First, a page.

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The Flip Side of p27


The Flip Side of p27: Scientists uncover new roles for p27 in oncogenesis and stem cell expansion

In a paper published online ahead of its July 15th print date, Dr. James Roberts (FHCRC) and colleagues reveal a surprising new role for the p27 tumor suppressor in tumors and stem cells.

“p27 is one of most frequently misregulated proteins in human cancers, and this is strongly predictive of an aggressive tumor phenotype,“ explains Dr. Roberts.

Their finding, along with the novel animal model they studied, hold great promise for furthering understanding of how mutations abnormal expression ofin p27 contributes to cancer growth and the rational design of drugs to combat p27 dysfunction.

P27 is a cell cycle regulator – more specifically a cyclin-dependent kinase (CDK) inhibitor -- meaning that it can inactivate cyclin-CDK protein complexes and specific CDK enzymes essential for cell division cause cell cycle arrest in the G1 phase of cell growth and thereby stop cell proliferation. P27 is thus a CDK-dependent tumor suppressor: Its inactivation promotes uncontrolled cell growth.

As published previously, p27-kockout mice (mice completely lacking p27) display multi-organ hyperplasia and pituitary tumors. But is has been a mystery as to why the p27 knockout mouse failed to recapitulate the widespread and potent role that p27 has in human cancer.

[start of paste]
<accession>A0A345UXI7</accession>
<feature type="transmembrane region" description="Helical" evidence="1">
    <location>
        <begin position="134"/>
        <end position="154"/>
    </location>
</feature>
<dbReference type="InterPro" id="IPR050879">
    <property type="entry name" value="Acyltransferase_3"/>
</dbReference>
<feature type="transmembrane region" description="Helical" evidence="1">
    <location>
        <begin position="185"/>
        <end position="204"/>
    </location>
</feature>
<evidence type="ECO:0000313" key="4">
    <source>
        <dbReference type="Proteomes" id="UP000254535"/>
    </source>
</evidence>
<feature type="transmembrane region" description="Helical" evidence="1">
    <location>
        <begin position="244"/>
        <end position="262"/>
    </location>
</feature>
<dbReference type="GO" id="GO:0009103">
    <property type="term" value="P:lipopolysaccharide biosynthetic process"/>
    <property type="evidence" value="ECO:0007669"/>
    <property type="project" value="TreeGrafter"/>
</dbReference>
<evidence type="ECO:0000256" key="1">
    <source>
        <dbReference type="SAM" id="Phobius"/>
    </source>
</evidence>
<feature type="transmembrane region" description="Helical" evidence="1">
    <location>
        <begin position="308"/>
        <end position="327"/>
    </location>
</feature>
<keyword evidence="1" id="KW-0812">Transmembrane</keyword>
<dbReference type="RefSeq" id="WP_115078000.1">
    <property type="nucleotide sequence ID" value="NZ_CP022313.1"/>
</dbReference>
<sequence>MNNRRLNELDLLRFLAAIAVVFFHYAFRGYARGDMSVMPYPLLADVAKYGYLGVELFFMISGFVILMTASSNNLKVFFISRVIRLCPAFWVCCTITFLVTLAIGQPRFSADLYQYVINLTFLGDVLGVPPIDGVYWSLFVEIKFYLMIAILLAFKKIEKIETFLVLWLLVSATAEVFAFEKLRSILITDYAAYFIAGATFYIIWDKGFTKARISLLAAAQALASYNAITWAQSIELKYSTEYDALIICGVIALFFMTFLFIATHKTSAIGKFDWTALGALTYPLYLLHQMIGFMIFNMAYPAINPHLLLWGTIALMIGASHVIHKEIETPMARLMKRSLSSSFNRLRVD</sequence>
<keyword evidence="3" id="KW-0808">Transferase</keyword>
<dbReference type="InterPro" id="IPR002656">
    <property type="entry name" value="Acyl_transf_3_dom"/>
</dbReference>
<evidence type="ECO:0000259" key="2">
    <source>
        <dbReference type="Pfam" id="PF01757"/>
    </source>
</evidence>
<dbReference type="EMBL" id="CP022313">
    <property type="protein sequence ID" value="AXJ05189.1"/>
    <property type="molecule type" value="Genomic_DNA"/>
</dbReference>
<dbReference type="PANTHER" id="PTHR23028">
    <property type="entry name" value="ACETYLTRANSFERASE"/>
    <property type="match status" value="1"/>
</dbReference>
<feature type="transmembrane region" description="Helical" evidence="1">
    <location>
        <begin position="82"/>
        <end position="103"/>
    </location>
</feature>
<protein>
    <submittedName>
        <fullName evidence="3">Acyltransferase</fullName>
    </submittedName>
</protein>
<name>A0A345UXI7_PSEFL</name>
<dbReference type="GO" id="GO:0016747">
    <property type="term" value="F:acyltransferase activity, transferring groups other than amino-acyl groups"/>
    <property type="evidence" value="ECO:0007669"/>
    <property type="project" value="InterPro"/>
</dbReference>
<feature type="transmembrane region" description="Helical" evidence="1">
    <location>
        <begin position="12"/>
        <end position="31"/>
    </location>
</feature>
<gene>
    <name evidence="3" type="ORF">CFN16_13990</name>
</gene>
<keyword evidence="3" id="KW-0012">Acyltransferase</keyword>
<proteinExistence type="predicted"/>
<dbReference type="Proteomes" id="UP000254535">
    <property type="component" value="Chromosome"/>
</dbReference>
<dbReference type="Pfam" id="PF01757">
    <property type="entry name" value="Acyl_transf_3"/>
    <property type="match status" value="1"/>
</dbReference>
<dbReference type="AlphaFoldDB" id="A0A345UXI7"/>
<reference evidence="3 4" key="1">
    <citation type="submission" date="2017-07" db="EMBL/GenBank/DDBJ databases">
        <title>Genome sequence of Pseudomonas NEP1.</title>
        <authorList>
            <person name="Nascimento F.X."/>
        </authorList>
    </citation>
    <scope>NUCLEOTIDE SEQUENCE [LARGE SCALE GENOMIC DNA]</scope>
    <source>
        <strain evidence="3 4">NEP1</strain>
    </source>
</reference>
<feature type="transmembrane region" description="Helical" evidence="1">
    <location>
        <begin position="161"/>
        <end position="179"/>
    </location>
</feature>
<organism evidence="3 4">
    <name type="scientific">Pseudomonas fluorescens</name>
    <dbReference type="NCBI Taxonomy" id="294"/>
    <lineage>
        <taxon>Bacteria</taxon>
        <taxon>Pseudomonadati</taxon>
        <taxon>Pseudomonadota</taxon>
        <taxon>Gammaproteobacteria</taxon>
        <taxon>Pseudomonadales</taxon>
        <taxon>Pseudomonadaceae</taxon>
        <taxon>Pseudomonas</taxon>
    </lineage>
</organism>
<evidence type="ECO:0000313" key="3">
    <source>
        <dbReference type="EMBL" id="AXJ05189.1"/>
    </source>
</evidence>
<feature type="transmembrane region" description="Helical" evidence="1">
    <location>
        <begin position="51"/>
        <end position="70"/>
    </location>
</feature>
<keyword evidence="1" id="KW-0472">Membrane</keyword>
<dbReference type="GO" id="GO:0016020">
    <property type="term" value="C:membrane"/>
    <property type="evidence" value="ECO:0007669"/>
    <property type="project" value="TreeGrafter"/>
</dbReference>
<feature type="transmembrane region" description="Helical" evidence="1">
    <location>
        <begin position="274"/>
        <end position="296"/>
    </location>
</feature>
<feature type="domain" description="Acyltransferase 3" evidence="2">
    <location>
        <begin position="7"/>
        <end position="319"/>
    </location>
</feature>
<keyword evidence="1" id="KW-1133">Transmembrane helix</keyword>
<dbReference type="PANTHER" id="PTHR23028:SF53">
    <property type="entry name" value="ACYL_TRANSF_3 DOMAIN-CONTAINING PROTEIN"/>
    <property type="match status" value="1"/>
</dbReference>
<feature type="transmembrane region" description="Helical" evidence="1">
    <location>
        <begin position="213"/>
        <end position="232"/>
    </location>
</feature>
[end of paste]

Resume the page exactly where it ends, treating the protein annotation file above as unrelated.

Dr. Roberts and colleagues generated a new strain of p27-mutant mice: p27 that cannot bind to cyclin-CDK, but otherwise functions normally. These p27CK- mice, as they are known, enabled researchers to probe the CDK-independent functions of p27. What they found was “totally unexpected,” according to Dr. Roberts.

As it turned out, p27 has a strong CDK-independent oncogenic effect. Unlike the p27-null mice, P27CK- mice developed aggressive spontaneous tumors in multiple, diverse organs. Furthermore, the tumors of the lungs and retina were associated with an expansion of the stem cell populations of these tissues. Thus, p27 can function as a CDK-dependent tumor suppressor, as well as a CDK-independent oncogene.

Comparison of the p27CK- and p27-null phenotypes led the researchers to conclude that the p27CK- mice may, in fact, represent a more faithful model of the dual role of p27 in human tumorigenesis. Dr. Roberts says that the p27CK- mouse not only eliminates the tumor suppressing function of p27, but also liberates its oncogenic activity, thus allowing it full effect on tumorigenesis to be revealed.

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Heather Cosel-Pieper
Genes & Development
Cold Spring Harbor Laboratory
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